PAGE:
- Sunday Routine: How Arline Jacoby, Artist, Spends Her Sundays
By ALEXIS CHEUNG - Friday Jul 21, 2017
The 30-year resident of Roosevelt Island reads the obits, talks to her favorite plant, swims, gardens and makes art.
- Food & Wine Magazine Will Leave New York for Alabama
By STEPHANIE STROM - Friday Jun 23, 2017
The move reflects a changing business in which traditional food magazines, and a Manhattan address, are less important.
- Fieldwork Brewing Co.: A juggernaut built on fresh beer
By Alyssa Pereira - Friday Jul 21, 2017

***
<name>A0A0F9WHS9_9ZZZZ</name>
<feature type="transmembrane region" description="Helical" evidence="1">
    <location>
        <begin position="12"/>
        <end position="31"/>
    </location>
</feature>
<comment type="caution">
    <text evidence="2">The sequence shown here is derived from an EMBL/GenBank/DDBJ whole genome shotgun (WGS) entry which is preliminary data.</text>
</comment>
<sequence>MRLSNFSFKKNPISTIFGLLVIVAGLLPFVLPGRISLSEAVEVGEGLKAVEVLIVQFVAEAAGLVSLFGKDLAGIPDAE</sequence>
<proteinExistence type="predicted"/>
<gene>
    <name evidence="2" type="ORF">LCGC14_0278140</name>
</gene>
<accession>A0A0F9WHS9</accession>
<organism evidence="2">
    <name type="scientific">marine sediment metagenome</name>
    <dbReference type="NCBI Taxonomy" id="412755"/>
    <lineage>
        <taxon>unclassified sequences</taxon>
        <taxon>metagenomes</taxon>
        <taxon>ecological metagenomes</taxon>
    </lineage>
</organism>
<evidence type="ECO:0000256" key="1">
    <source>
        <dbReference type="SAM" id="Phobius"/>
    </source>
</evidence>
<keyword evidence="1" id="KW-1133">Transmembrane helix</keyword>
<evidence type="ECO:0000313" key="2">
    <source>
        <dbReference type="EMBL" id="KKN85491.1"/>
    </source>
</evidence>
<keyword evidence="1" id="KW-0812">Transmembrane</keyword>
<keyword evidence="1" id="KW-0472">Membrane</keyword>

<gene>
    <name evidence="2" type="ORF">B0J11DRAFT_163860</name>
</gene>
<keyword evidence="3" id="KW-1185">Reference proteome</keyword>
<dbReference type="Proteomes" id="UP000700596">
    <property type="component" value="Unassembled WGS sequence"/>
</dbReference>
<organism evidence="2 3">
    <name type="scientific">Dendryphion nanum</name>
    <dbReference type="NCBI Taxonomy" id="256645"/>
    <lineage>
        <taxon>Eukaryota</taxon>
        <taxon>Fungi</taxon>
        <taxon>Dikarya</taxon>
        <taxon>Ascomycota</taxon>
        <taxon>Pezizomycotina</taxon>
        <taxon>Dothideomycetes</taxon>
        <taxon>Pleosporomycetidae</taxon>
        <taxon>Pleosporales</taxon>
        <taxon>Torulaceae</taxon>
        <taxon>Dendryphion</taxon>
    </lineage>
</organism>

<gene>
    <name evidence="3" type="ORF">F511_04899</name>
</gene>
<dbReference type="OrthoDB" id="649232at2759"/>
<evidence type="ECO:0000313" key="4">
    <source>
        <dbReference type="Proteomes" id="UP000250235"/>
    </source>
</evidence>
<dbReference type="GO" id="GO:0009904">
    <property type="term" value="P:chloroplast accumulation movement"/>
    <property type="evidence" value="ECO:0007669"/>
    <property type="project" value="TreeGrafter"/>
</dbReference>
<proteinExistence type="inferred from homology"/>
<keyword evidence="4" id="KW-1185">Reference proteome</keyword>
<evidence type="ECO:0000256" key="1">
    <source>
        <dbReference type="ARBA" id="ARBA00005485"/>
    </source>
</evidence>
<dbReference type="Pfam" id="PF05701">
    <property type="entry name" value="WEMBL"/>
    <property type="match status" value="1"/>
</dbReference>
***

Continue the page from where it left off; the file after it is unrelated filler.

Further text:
Fieldwork Brewing Co.: A juggernaut built on fresh beer If Fieldwork Brewing Co.’s founders went with their first idea, the brewery might have debuted as a sours-only beer producer in Paso Robles (San Luis Obispo County). Fortunately for Bay Area beer drinkers, the two co-owners — businessman Barry Braden and brewer Alex Tweet — scrapped the original plan to try something different. The first Fieldwork taproom opened in West Berkeley in early 2015; Braden and Tweet quickly added taprooms in Napa and Sacramento, and earlier this month opened a massive beer garden in San Mateo. “It’s unique to have this many satellite locations open in this amount of time,” says Bart Watson, Chief Economist for the Brewers Association. A huge portion of their business model is service-based. For Braden, the decision to set up shop in Northern California was rooted in coming home to his family in the East Bay; for Tweet, a brewer who trained at Ballast Point in San Diego and helped launch Southern California craft juggernaut Modern Times, it was about getting out of that increasingly congested beer scene. “If you took our ingredients, our recipes, our process, our labor and put it into most other breweries, the only term you would hear is that it’s not ‘commercially viable,’” says Tweet. Noting that he doesn’t think Fieldwork’s rate of growth is “normal,” Braden says the company’s unique model — quickly setting up taprooms and beer gardens, and also having those be the only place to buy packaged 16-ounce cans of fresh beer — is what makes it profitable, even though their beer can cost upwards of $125 a barrel to produce. According to the Brewers Association, that figure is on the high end of the standard production cost range. Let the consumers come fill up their growlers and drink beer that was kegged two days ago, which you can’t do if you buy beer in the stores. Up to 15 taps pour new, one-off and seasonally recurring brews, with no stringent limit to the compendium of styles offered. Recent releases, for example, include classic farmhouses, IPAs and pilsners, but also avant-garde experiments like Father of the Wolf, a peaty Russian imperial stout aged in Scotch barrels with Celtic sea salt and — seriously — leather. Financially, it means a constant flow of beer fans returning multiple times per week to find out what’s new.